New bodycam video shows officers discussed ‘hunting’ down protesters with less-lethal rounds

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New body camera footage reveals Minneapolis police officers talked about "hunting" down protesters and celebrated shooting them with rubber bullets five days after the murder of George Floyd.

The new batch of videos released Tuesday is part of the criminal case against Jaleel Stallings, who was accused of trying to kill police officers. Stallings was acquitted of all charges earlier this summer after arguing he fired in self-defense at an unmarked van.

The videos are a snapshot of the police response on the first Saturday after Floyd’s murder last spring. It was after curfew and the bodycam footage shows officers firing at anyone in sight as they tried to clear the streets.

“We’re unarmed!” a protester shouted at an officer. “This is America. We can say what we want!” An officer is then seen firing a rubber bullet at the protester.

The footage, as first reported by the online news outlet Minnesota Reformer, provides new insight into the level of force used on protesters, the attitude by police and the tactics used to try to gain control of the city.

In one clip, an officer is seen celebrating after striking a protester with a rubber bullet.

“Gotcha!” he said, which was then followed by laughter. Another officer walked over to fist bump him and offer congratulations.

The videos lead up to the encounter with Stallings, who said he returned fire at an unmarked van thinking he was under attack by civilians.

The Army veteran, who had a permit to carry, said there was no way of knowing they were police officers. He surrendered on the ground as soon as officers fled from the van. A jury acquitted him of all charges this summer.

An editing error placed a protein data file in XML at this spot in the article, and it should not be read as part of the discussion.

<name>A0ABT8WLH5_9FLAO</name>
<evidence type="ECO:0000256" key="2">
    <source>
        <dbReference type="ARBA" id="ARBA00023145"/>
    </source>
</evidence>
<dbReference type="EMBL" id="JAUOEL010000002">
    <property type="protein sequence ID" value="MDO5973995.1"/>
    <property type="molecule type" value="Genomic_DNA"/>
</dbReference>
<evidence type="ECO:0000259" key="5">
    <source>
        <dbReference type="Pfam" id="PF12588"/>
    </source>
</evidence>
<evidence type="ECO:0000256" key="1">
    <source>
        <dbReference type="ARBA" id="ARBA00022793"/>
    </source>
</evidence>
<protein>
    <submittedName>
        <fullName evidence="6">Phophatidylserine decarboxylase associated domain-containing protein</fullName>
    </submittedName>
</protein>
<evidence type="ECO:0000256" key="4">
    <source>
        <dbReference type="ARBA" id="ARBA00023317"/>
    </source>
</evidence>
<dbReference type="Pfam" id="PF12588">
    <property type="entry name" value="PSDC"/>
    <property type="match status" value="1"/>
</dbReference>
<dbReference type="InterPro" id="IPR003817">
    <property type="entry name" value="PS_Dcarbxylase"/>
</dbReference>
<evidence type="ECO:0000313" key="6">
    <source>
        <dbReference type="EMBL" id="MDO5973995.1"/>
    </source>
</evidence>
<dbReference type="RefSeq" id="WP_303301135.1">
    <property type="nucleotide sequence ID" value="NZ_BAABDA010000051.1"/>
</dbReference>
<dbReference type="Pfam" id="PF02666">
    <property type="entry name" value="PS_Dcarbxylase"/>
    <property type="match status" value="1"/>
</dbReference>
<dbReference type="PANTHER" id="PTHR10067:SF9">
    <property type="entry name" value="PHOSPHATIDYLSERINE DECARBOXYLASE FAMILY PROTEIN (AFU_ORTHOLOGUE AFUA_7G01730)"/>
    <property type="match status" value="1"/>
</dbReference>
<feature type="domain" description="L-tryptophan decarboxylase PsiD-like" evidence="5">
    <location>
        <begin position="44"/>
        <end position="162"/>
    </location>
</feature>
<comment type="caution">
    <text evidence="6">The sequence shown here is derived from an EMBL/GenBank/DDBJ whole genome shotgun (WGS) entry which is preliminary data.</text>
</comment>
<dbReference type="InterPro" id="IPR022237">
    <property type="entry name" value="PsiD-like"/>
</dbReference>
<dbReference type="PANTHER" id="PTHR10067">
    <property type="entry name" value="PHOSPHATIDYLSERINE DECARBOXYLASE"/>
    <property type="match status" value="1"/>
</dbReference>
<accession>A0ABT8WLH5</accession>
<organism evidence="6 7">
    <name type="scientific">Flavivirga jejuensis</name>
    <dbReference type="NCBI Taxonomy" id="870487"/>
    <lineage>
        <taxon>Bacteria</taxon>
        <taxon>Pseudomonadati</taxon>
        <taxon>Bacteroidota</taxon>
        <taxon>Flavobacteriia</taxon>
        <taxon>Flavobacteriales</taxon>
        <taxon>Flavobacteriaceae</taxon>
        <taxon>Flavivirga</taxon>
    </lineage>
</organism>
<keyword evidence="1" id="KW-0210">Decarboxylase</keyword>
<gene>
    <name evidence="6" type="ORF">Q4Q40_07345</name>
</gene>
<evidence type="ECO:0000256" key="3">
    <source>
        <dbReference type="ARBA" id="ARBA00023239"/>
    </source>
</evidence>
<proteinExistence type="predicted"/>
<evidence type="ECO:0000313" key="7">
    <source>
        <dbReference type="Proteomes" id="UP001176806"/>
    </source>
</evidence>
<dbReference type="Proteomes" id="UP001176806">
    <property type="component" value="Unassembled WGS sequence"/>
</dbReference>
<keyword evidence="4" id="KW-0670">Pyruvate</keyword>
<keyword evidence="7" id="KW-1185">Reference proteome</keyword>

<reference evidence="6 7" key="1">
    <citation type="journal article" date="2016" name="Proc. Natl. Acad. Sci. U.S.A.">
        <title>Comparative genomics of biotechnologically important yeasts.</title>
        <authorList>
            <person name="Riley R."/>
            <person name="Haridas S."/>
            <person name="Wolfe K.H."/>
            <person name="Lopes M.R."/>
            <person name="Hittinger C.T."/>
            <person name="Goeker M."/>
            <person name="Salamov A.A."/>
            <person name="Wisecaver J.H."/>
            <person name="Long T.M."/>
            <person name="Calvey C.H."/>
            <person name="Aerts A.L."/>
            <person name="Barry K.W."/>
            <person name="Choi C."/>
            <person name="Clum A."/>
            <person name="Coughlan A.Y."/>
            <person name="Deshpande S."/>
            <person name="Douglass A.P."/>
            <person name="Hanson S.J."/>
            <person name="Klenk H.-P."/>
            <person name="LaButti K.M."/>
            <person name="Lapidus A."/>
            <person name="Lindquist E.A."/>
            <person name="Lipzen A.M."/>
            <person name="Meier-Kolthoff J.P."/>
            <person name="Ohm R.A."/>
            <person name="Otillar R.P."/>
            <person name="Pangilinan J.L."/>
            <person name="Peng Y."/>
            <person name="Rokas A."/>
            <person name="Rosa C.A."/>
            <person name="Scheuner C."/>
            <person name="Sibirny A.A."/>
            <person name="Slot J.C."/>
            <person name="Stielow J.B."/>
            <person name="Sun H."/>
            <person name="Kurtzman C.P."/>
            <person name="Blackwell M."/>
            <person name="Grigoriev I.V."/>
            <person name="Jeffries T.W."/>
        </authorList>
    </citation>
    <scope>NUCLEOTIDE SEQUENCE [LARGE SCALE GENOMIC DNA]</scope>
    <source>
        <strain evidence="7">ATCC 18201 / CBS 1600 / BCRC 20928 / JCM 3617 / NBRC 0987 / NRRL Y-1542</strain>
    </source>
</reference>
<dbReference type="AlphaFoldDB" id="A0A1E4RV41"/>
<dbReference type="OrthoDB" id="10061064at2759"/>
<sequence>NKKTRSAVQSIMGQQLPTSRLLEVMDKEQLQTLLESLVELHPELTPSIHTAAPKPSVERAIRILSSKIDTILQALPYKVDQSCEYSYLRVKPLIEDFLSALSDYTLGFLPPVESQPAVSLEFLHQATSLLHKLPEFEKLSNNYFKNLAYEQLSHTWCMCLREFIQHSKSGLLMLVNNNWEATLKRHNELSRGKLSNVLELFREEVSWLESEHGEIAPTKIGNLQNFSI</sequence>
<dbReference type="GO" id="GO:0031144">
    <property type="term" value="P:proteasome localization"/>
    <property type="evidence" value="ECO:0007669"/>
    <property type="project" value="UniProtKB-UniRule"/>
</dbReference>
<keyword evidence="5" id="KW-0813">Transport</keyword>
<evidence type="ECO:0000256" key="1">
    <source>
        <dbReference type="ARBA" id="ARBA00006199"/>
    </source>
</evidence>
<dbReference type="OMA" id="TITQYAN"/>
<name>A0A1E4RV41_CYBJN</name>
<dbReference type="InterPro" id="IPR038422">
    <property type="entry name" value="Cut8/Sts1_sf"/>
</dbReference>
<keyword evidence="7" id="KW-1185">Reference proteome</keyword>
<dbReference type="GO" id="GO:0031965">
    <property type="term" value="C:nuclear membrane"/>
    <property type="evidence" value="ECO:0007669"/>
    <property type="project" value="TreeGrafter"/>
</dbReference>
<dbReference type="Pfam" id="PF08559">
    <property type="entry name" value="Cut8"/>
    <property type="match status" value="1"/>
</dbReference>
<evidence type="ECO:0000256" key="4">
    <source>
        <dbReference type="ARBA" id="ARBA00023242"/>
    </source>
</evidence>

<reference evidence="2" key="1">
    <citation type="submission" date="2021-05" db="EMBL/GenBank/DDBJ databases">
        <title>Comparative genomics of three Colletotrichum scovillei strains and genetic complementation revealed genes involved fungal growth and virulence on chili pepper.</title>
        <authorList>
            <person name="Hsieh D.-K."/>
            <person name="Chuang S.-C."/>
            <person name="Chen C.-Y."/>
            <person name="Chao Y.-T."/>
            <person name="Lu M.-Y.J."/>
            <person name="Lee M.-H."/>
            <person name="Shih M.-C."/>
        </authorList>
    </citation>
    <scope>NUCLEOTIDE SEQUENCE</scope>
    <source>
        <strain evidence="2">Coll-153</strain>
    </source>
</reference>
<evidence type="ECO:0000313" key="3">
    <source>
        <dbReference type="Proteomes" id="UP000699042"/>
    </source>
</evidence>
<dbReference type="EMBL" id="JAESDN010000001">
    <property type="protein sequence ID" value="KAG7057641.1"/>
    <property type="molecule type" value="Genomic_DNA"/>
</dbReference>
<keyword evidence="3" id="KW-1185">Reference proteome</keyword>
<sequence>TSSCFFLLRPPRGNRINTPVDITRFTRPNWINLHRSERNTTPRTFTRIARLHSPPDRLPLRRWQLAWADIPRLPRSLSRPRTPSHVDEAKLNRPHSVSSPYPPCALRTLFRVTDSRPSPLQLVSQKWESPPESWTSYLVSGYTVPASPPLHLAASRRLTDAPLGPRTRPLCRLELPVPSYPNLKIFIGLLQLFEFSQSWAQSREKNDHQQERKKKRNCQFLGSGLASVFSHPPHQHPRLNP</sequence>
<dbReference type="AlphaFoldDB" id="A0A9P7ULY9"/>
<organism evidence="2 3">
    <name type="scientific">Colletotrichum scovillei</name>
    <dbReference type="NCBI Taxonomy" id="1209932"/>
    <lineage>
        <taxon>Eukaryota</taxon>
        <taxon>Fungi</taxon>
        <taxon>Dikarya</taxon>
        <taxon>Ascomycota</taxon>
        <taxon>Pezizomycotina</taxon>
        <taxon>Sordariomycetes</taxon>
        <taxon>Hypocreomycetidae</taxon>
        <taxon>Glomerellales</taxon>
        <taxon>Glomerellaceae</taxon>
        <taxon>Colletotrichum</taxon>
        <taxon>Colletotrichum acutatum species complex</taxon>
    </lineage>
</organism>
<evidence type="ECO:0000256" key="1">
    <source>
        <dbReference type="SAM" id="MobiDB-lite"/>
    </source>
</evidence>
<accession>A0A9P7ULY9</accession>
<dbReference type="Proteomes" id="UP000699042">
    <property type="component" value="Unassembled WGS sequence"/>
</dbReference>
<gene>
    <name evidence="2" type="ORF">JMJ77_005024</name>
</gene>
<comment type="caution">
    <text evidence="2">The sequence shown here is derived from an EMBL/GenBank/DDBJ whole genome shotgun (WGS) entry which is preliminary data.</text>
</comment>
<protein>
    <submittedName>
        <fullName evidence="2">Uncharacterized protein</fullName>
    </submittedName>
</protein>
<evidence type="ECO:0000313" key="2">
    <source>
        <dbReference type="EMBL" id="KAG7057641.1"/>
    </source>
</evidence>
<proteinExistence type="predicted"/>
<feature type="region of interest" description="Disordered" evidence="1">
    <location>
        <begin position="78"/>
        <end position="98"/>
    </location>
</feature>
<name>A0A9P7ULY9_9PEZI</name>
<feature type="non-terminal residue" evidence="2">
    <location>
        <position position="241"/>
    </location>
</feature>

“If he had fired knowing that they were police, that’s a very different context than firing at unknown civilians in a white van,” said Eric Rice, Stallings’s attorney.

Rice fought to release the rest of the video evidence to show officers’ tactics during the unrest.

“You guys are out hunting people now,” one officer said to another. “It’s a nice change of tempo.”

The officer replied, “Yup, agreed.”

Officers are also heard on camera talking about wanting to send a message to the top.

“I would love to scatter (the protesters) but it’s time to put 100 people in jail and just prove the mayor wrong about his white supremacist from outstate,” an officer said.

“This group is probably predominantly white because there’s no looting and fires,” the officer added.

A spokesman for the Minneapolis Police Department said late Tuesday afternoon that the agency is unable to comment due to the ongoing internal investigation.

Minneapolis Mayor Jacob Frey’s office issued the following statement to 5 EYEWITNESS NEWS:

"Mayor Frey has reviewed the footage. The content is galling. Under State law, the mayor is limited on what he can say without exposing the City to legal liability or undermining the disciplinary process. He won’t trade accountability of involved officers for political expediency."